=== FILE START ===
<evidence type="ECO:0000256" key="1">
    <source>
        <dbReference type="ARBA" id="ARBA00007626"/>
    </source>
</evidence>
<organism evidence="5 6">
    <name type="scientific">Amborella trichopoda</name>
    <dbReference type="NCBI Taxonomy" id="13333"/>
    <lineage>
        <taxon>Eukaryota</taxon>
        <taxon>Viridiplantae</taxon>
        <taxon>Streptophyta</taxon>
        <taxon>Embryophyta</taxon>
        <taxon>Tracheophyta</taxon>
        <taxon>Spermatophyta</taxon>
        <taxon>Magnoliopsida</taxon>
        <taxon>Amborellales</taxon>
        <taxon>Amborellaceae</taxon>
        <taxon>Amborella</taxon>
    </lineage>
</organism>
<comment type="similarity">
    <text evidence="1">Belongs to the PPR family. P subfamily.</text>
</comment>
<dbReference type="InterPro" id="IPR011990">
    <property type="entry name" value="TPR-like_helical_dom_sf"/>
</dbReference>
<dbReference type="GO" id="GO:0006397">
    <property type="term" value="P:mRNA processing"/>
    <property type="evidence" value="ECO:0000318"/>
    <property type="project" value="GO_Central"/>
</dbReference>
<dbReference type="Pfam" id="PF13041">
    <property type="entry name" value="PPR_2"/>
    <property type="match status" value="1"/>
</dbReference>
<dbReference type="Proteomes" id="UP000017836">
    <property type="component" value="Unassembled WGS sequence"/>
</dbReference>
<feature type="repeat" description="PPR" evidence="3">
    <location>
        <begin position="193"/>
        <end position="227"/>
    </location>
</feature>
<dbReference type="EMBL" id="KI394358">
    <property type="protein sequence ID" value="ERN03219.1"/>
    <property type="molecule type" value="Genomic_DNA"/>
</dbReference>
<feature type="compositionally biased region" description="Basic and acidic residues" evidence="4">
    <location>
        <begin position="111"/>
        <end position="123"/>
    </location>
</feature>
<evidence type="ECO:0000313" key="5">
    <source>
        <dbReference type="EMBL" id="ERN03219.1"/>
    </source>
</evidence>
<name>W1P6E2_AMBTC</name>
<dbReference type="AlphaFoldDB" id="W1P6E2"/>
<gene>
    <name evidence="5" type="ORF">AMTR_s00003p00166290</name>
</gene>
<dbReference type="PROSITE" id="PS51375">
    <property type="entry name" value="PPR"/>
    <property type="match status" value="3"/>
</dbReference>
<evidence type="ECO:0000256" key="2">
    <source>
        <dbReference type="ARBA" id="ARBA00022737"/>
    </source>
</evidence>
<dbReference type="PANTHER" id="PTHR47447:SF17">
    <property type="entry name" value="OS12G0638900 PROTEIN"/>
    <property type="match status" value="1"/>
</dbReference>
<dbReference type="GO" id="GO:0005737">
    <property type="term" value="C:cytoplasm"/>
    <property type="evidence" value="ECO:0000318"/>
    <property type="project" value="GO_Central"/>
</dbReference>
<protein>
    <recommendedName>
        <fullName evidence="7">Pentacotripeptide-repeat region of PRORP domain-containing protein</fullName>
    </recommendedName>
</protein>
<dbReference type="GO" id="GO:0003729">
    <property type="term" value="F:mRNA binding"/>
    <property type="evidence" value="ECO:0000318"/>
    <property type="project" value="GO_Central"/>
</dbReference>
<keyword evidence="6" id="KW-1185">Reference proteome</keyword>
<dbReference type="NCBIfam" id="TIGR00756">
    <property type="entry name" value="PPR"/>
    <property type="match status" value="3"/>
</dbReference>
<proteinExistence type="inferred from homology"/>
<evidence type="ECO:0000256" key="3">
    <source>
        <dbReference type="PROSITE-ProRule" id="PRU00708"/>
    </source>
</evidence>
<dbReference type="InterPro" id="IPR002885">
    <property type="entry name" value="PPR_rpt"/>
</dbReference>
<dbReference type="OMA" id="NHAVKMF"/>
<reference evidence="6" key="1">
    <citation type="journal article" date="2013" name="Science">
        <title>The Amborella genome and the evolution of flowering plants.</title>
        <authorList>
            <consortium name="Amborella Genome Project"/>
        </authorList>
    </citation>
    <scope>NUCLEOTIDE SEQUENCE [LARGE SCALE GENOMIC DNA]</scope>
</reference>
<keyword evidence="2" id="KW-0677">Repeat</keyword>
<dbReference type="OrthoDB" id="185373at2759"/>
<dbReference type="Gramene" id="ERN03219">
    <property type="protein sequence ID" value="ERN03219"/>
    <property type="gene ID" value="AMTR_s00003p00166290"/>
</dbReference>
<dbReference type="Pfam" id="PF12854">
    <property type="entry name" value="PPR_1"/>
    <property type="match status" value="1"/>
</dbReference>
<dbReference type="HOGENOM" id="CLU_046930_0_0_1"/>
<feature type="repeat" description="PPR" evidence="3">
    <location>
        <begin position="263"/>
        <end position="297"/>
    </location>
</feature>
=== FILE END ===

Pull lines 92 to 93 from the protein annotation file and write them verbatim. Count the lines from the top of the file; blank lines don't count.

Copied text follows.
    <property type="project" value="GO_Central"/>
</dbReference>